VCOP Writing


In Nikau 1  we use 4 VCOP Superheroes to help us with our writing:



•      Victoria has the power to help people really see how things look.

•      She holds the secret of how characters and places really feel.

•      Although words for sights and sounds are her favourite weapons she knows the importance of taste, touch and smell too.

•      Victoria knows how to pick just the right nouns or verbs to give writing real power over a reader.

•      She uses adjectives and adverbs to hypnotise people into really seeing and feeling a piece of writing.

Noun –           A word that names a person, place or thing: The tired, scared boy

trudged slowly through the thick mud.

Adjective –    A word used to describe a person, place or thing: The tired, 

 scared boy trudged slowly through the thick mud.

Verb –         A word to describe action; what is happening in the sentence: The tired, scared boy trudged slowly through the thick mud.

Adverb –       A word to describe how the action is taking place: The tired, scared

boy  trudged slowly through the thick mud.

•      The Captain holds the team together and without him writing can be repetitive and boring, holding no power over the reader at all.

•      His greatest power is to link ideas together providing a net to catch any reader.

•      He gives the opportunity to add more detail to a sentence, but doesn’t always appear in the middle of sentences!


•      The Incredible Opener is a master of disguise.

•      Sometimes, he jumps up and tells the reader when something is happening. Suddenly, he is an adverb. Although, can be a link between ideas just like Captain Connective.  Alternatively, he can express an opposite idea.  On dark, windy nights, when even the wolves stay in their dens, he can be a whole phrase!

•      He may seem like a bit of a Joker, but don’t be fooled, he helps add structure.  It’s his job to hook the reader in and keep him reading.

•      The Doctors basic weapon is the power to stop and start a sentence. If capital letters and full stops are missing, or in the wrong place, writing is weak. It will not have the power to grab a reader!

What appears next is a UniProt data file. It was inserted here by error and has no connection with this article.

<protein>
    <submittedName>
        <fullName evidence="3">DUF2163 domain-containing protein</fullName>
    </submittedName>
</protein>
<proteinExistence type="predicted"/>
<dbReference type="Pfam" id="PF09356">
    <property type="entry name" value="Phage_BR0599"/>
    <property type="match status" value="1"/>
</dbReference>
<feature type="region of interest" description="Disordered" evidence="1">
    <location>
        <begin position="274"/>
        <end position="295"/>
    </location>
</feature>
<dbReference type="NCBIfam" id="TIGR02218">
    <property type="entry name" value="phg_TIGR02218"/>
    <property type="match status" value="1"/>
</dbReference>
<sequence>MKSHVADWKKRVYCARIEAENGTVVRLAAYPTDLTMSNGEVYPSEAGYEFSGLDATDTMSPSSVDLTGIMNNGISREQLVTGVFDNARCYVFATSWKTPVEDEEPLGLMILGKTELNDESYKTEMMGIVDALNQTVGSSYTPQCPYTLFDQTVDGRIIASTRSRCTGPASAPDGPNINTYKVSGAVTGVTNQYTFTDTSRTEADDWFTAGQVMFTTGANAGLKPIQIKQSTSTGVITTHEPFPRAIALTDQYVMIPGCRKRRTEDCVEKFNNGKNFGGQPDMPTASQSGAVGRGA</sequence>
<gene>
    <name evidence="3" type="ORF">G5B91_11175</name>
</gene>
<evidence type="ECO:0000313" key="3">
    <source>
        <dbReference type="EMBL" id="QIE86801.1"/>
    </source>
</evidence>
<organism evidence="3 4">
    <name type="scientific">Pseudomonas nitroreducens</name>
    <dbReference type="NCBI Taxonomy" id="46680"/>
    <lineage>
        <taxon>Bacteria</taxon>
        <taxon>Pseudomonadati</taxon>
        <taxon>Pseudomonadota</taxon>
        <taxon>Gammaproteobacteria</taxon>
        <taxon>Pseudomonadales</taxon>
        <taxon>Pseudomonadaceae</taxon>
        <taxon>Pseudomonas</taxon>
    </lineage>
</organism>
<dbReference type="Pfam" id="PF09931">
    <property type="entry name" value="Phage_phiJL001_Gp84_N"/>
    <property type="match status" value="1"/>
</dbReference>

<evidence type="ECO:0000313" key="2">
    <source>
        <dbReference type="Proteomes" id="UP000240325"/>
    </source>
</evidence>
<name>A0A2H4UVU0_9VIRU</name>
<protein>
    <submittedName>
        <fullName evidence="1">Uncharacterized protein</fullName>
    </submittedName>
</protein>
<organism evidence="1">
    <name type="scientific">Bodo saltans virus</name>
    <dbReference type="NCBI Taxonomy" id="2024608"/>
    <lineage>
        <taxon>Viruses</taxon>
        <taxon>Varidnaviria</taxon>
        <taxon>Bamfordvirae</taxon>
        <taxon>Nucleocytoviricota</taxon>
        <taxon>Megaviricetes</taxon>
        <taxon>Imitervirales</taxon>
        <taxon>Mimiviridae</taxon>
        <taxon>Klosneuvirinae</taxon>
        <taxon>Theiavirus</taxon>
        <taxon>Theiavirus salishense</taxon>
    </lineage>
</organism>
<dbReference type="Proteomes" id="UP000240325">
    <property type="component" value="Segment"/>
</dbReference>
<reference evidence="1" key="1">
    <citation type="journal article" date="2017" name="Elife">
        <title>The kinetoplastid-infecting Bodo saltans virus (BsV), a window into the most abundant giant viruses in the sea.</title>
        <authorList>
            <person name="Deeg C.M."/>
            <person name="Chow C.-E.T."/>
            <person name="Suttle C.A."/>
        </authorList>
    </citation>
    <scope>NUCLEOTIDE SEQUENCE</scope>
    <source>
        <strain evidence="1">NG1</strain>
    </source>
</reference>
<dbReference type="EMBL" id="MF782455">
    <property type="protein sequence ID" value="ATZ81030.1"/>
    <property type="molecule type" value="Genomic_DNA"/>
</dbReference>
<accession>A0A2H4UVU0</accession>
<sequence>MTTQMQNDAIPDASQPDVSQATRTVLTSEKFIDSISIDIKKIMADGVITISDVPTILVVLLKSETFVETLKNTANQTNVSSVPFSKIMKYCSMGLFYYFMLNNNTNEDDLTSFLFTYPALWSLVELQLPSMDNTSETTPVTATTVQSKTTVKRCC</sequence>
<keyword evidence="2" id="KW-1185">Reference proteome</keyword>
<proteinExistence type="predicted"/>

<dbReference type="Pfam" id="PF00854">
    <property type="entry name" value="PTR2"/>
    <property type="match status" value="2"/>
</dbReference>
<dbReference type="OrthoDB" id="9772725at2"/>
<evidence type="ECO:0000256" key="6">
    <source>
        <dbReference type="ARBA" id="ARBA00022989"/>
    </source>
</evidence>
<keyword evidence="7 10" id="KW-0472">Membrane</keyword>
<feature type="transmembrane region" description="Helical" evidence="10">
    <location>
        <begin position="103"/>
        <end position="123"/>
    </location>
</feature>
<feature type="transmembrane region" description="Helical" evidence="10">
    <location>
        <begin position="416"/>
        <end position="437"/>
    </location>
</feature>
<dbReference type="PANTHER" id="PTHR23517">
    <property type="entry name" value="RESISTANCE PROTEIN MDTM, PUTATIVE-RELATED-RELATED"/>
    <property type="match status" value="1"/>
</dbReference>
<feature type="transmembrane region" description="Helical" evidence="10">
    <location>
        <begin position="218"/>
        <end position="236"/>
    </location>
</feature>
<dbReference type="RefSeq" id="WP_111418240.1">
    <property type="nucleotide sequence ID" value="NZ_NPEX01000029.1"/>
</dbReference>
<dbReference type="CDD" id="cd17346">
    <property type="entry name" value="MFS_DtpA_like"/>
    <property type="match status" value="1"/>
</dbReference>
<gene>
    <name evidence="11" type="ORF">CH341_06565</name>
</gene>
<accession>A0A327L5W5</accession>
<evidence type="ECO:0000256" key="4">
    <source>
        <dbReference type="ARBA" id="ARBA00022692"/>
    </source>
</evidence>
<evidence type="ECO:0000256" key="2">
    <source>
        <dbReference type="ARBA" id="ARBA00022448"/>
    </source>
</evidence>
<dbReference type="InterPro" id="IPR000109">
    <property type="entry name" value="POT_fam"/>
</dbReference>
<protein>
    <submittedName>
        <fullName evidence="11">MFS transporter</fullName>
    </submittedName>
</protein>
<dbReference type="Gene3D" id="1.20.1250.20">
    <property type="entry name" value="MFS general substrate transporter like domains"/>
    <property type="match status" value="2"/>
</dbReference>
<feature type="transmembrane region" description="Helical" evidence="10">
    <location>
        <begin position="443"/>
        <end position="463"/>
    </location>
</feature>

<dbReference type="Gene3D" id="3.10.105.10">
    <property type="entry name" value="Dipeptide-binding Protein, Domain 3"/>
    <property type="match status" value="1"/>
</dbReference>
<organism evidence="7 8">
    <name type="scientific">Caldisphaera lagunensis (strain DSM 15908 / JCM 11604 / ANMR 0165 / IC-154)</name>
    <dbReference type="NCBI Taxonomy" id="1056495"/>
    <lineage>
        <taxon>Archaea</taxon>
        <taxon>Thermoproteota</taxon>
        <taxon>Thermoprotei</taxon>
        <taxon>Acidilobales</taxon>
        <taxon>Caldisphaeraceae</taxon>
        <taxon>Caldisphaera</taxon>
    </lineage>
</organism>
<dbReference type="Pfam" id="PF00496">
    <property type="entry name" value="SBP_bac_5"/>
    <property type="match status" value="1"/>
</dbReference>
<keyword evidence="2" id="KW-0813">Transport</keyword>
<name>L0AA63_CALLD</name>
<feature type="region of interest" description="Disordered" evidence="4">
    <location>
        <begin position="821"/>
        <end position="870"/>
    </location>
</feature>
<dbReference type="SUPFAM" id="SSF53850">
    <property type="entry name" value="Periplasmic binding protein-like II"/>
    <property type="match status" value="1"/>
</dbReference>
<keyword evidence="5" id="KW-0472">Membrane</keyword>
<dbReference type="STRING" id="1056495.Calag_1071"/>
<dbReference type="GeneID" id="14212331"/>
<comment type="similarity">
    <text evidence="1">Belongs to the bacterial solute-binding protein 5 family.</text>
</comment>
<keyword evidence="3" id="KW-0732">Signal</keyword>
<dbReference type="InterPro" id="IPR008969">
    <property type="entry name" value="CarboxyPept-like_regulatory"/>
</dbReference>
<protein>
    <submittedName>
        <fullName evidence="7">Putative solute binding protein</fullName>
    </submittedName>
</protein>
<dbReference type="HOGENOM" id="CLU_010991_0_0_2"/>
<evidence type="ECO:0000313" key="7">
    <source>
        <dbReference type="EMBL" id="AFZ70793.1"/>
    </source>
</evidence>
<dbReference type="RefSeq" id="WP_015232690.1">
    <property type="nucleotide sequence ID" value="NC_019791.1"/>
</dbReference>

•      His control over the reader is reinforced by the use of commas to separate ideas. They work well when combined with connectives and openers.

•      He reveals what characters actually say with speech marks.

•      Does he ask questions?  Of course, that’s a great weapon for hooking a reader.

Can you improve your writing to help the incredible VCOP super heroes save the world from a fate worse than dullness? 


Encourage your child to improve the sentences that they write, using VCOP.  For example,

The cat went along the wall.

We can improve this sentence using:

Violet Vocabulary:            The fluffy ginger cat prowled along the red brick wall.

Captain Connective:         The fluffy ginger cat prowled along the red brick wall because he was spying on a juicy bird.

Incredible Opener:         Whilst licking his lipsthe fluffy ginger cat prowled along the red brick wall because he was spying on a juicy bird.

Dr Punctuation:               Whilst licking his lips, the fluffy ginger cat (who had sharp teeth) prowled along the red brick wall because he was spying on a bird!

Helping your child with V.C.O.P at home.


V-Victoria Visualiser (Wow words!)

• Talk about and write down interesting (Wow) words in the stories you are reading at home.

• Try using the words you have found in a sentence.

• Have a mini-quiz: ‘How many words can you think of instead of ‘said’?’ or ‘went’, ‘nice’, ‘good’. Put each one in a sentence.

• Give your child a Wow word to put into a sentence. How many different sentences can they make?